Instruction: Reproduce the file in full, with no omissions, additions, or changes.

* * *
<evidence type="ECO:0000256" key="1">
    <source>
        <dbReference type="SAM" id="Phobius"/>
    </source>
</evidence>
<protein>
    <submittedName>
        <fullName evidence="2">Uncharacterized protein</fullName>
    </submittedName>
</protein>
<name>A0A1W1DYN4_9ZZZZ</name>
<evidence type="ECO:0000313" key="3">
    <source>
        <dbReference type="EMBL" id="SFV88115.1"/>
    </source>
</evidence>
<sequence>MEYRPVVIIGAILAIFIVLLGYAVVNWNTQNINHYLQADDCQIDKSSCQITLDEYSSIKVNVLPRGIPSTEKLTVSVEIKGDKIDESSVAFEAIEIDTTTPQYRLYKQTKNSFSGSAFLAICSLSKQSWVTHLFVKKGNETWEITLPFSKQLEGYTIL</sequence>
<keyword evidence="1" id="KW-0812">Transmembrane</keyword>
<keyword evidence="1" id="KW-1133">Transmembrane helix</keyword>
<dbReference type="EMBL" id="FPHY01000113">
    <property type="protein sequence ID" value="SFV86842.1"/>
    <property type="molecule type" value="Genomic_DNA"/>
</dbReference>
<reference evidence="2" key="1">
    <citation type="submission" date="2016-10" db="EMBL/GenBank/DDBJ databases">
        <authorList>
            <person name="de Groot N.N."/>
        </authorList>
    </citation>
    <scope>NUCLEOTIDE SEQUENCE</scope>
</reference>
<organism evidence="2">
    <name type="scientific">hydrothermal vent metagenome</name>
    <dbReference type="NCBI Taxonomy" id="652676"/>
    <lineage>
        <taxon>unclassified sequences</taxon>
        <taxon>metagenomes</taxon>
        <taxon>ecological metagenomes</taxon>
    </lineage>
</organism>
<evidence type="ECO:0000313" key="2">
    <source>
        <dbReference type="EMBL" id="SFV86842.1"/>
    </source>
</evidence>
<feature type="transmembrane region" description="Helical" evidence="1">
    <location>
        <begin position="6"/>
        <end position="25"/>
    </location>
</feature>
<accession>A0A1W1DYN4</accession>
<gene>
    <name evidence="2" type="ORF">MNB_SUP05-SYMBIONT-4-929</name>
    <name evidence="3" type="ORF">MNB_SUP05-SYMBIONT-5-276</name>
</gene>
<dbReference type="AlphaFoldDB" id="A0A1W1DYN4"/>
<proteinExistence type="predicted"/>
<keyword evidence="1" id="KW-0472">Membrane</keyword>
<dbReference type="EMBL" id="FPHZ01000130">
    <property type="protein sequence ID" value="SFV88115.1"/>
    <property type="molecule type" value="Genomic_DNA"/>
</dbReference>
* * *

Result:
<evidence type="ECO:0000256" key="1">
    <source>
        <dbReference type="SAM" id="Phobius"/>
    </source>
</evidence>
<protein>
    <submittedName>
        <fullName evidence="2">Uncharacterized protein</fullName>
    </submittedName>
</protein>
<name>A0A1W1DYN4_9ZZZZ</name>
<evidence type="ECO:0000313" key="3">
    <source>
        <dbReference type="EMBL" id="SFV88115.1"/>
    </source>
</evidence>
<sequence>MEYRPVVIIGAILAIFIVLLGYAVVNWNTQNINHYLQADDCQIDKSSCQITLDEYSSIKVNVLPRGIPSTEKLTVSVEIKGDKIDESSVAFEAIEIDTTTPQYRLYKQTKNSFSGSAFLAICSLSKQSWVTHLFVKKGNETWEITLPFSKQLEGYTIL</sequence>
<keyword evidence="1" id="KW-0812">Transmembrane</keyword>
<keyword evidence="1" id="KW-1133">Transmembrane helix</keyword>
<dbReference type="EMBL" id="FPHY01000113">
    <property type="protein sequence ID" value="SFV86842.1"/>
    <property type="molecule type" value="Genomic_DNA"/>
</dbReference>
<reference evidence="2" key="1">
    <citation type="submission" date="2016-10" db="EMBL/GenBank/DDBJ databases">
        <authorList>
            <person name="de Groot N.N."/>
        </authorList>
    </citation>
    <scope>NUCLEOTIDE SEQUENCE</scope>
</reference>
<organism evidence="2">
    <name type="scientific">hydrothermal vent metagenome</name>
    <dbReference type="NCBI Taxonomy" id="652676"/>
    <lineage>
        <taxon>unclassified sequences</taxon>
        <taxon>metagenomes</taxon>
        <taxon>ecological metagenomes</taxon>
    </lineage>
</organism>
<evidence type="ECO:0000313" key="2">
    <source>
        <dbReference type="EMBL" id="SFV86842.1"/>
    </source>
</evidence>
<feature type="transmembrane region" description="Helical" evidence="1">
    <location>
        <begin position="6"/>
        <end position="25"/>
    </location>
</feature>
<accession>A0A1W1DYN4</accession>
<gene>
    <name evidence="2" type="ORF">MNB_SUP05-SYMBIONT-4-929</name>
    <name evidence="3" type="ORF">MNB_SUP05-SYMBIONT-5-276</name>
</gene>
<dbReference type="AlphaFoldDB" id="A0A1W1DYN4"/>
<proteinExistence type="predicted"/>
<keyword evidence="1" id="KW-0472">Membrane</keyword>
<dbReference type="EMBL" id="FPHZ01000130">
    <property type="protein sequence ID" value="SFV88115.1"/>
    <property type="molecule type" value="Genomic_DNA"/>
</dbReference>